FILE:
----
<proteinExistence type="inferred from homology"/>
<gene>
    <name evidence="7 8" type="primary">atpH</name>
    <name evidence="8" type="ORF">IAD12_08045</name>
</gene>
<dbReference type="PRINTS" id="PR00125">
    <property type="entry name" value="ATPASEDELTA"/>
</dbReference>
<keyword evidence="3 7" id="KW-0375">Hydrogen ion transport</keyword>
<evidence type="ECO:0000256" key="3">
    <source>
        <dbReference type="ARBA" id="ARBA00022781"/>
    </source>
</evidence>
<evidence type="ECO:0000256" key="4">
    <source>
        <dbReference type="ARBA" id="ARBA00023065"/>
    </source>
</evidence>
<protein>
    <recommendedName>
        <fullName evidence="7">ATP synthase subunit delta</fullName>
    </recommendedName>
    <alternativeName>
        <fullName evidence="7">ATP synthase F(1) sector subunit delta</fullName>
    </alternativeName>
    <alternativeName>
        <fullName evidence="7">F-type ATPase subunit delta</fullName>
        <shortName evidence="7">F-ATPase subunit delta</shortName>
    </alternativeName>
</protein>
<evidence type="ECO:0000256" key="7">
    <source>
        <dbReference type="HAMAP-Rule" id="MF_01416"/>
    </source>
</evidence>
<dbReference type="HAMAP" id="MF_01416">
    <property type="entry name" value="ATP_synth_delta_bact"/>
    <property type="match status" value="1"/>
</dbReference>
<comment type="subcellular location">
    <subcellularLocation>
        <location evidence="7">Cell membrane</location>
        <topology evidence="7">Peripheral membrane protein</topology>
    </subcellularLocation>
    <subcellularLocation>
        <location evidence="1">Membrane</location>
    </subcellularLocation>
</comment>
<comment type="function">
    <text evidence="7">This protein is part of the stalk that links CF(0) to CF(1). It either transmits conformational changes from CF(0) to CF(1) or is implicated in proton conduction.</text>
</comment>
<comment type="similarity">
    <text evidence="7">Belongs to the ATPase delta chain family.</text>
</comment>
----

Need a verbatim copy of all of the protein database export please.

<proteinExistence type="inferred from homology"/>
<gene>
    <name evidence="7 8" type="primary">atpH</name>
    <name evidence="8" type="ORF">IAD12_08045</name>
</gene>
<dbReference type="PRINTS" id="PR00125">
    <property type="entry name" value="ATPASEDELTA"/>
</dbReference>
<keyword evidence="3 7" id="KW-0375">Hydrogen ion transport</keyword>
<evidence type="ECO:0000256" key="3">
    <source>
        <dbReference type="ARBA" id="ARBA00022781"/>
    </source>
</evidence>
<evidence type="ECO:0000256" key="4">
    <source>
        <dbReference type="ARBA" id="ARBA00023065"/>
    </source>
</evidence>
<protein>
    <recommendedName>
        <fullName evidence="7">ATP synthase subunit delta</fullName>
    </recommendedName>
    <alternativeName>
        <fullName evidence="7">ATP synthase F(1) sector subunit delta</fullName>
    </alternativeName>
    <alternativeName>
        <fullName evidence="7">F-type ATPase subunit delta</fullName>
        <shortName evidence="7">F-ATPase subunit delta</shortName>
    </alternativeName>
</protein>
<evidence type="ECO:0000256" key="7">
    <source>
        <dbReference type="HAMAP-Rule" id="MF_01416"/>
    </source>
</evidence>
<dbReference type="HAMAP" id="MF_01416">
    <property type="entry name" value="ATP_synth_delta_bact"/>
    <property type="match status" value="1"/>
</dbReference>
<comment type="subcellular location">
    <subcellularLocation>
        <location evidence="7">Cell membrane</location>
        <topology evidence="7">Peripheral membrane protein</topology>
    </subcellularLocation>
    <subcellularLocation>
        <location evidence="1">Membrane</location>
    </subcellularLocation>
</comment>
<comment type="function">
    <text evidence="7">This protein is part of the stalk that links CF(0) to CF(1). It either transmits conformational changes from CF(0) to CF(1) or is implicated in proton conduction.</text>
</comment>
<comment type="similarity">
    <text evidence="7">Belongs to the ATPase delta chain family.</text>
</comment>